Philly McMahon story best captures the kind of club-man St Vincent's legend Brian Mullins was 2 months ago

Philly McMahon story best captures the kind of club-man St Vincent's legend Brian Mullins was

Brian Mullins moved to Carndonagh, Donegal, in 1991, where he become the principal of the country's largest secondary school.

He remained in the Hills for nine years, from 1991 to 2000, and it was during that period when, due to his re-location, he took over the Derry footballers as manager in 1996. He won a National League title with the Oak Leaf that year and followed up it up in 1998, with an Ulster final win over Donegal.


But during all that time, as reported in the Irish Independent this Saturday morning, he never let his membership in St Vincent's GAA club lapse.

Because Brian Mullins was St Vincent's through and through.

It's no wonder then that, just hours after news of his passing filtered through, there was a very sombre mood in Parnell Park on Friday night when his home club took on Na Fianna in the Dublin senior camogie final. The mood was bittersweet when they won.

Journalist Jerome Quinn was at the Donnycarney ground and, for every St Vincent's club person he spoke to, each one of them shocked to the core, the common theme was that Mullins was a stalwart and a legend who gave everything he had to the Marino-based club.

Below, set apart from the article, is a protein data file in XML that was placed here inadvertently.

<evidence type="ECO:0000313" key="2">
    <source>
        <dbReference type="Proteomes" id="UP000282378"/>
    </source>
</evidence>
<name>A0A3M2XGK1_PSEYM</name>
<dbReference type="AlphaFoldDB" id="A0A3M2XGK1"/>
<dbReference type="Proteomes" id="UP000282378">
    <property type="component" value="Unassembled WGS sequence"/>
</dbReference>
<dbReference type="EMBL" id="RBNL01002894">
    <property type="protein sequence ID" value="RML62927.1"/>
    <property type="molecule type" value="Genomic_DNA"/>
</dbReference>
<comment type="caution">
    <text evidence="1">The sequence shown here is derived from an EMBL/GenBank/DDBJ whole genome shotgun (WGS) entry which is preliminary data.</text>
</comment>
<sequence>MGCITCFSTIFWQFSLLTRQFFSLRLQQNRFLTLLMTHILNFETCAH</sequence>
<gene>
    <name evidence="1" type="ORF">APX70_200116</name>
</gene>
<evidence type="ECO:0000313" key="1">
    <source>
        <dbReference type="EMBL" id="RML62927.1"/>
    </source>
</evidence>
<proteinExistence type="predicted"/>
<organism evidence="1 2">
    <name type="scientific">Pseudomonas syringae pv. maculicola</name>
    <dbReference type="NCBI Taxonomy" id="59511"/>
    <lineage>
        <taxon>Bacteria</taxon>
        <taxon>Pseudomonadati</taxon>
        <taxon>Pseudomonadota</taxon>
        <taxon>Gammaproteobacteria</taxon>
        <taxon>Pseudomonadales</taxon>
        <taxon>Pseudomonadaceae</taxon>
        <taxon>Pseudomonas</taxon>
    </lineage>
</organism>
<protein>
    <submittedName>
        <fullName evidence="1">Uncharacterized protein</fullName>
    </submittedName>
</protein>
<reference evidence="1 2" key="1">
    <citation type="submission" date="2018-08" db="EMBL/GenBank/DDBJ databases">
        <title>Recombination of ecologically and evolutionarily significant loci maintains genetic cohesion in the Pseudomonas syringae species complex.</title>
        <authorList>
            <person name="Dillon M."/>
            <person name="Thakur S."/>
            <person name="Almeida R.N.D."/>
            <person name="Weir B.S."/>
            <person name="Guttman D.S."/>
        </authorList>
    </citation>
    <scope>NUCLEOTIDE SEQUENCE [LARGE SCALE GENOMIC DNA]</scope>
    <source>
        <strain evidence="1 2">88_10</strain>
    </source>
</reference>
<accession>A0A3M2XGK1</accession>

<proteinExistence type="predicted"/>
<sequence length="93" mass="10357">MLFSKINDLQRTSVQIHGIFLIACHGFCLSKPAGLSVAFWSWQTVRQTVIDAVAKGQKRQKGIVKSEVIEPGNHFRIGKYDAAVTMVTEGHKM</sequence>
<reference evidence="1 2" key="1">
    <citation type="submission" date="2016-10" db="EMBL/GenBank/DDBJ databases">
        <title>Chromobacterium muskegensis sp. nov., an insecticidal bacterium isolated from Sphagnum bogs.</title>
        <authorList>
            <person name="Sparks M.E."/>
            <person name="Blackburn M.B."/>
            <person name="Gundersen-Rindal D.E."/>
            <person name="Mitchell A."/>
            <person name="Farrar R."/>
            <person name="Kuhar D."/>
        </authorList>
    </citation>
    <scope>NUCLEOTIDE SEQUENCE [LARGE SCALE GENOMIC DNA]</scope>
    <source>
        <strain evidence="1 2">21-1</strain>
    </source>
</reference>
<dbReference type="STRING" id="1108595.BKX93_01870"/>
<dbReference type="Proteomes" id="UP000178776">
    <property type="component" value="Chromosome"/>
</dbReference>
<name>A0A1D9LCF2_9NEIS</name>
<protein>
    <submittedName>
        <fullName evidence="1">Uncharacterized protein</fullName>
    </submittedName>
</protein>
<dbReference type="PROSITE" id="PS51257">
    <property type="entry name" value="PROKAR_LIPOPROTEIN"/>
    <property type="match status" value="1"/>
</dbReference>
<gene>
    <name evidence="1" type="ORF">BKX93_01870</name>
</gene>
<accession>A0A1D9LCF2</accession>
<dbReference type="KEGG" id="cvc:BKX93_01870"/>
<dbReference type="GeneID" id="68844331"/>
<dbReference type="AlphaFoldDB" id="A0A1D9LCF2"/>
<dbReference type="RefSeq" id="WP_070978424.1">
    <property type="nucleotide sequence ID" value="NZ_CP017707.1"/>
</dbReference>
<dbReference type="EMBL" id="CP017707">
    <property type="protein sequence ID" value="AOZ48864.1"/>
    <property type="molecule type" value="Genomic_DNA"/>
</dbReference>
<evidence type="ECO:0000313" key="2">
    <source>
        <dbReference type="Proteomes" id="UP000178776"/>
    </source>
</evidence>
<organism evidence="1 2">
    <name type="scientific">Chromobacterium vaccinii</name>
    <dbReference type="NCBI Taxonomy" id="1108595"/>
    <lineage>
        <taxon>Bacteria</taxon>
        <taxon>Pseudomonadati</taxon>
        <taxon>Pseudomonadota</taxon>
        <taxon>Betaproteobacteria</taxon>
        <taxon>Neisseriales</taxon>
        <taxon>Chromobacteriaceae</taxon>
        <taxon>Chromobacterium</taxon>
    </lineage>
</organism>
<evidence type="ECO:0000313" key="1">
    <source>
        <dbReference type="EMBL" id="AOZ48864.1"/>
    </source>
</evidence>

"Brian was a club-man first," said PRO Dermot Daly.

"He's known for his prowess in the 80s with Dublin. But we know him as a club-man. He's a former chairman, he managed juvenile teams, senior teams and even back in January, he put his hand up to be the adult senior games director. So do you know, a total club-man, he wouldn't want it any other way. Tonight's definitely going ahead."

Mullins joined the St Vincent's club as a 16-year-old but, having gone on to represent Leinster in rugby and cricket at under-19 level, it was clear that the Clontarf youngster was a widely-skilled sports-man.

Gaelic football was his number one though, and in an illustrious career that saw him win five All-Irelands (incl. one club with St Vincent's,) two All-Stars and two National Leagues, he became widely renowned as one of the greatest midfielders ever.

But his love for his club remained strong. And, perhaps, in that sense, it was a tweet from Philly McMahon that summed up this feisty character best.


"Played a league game few years ago against St Vincents and I heard an umpire giving me stick. Turned around and it was Brian Mullins, a Dublin legend giving me stick! I was happy with that. Loved the way he played and how passionate he was about the game,even as an umpire. RIP."

May the great man Rest in Peace.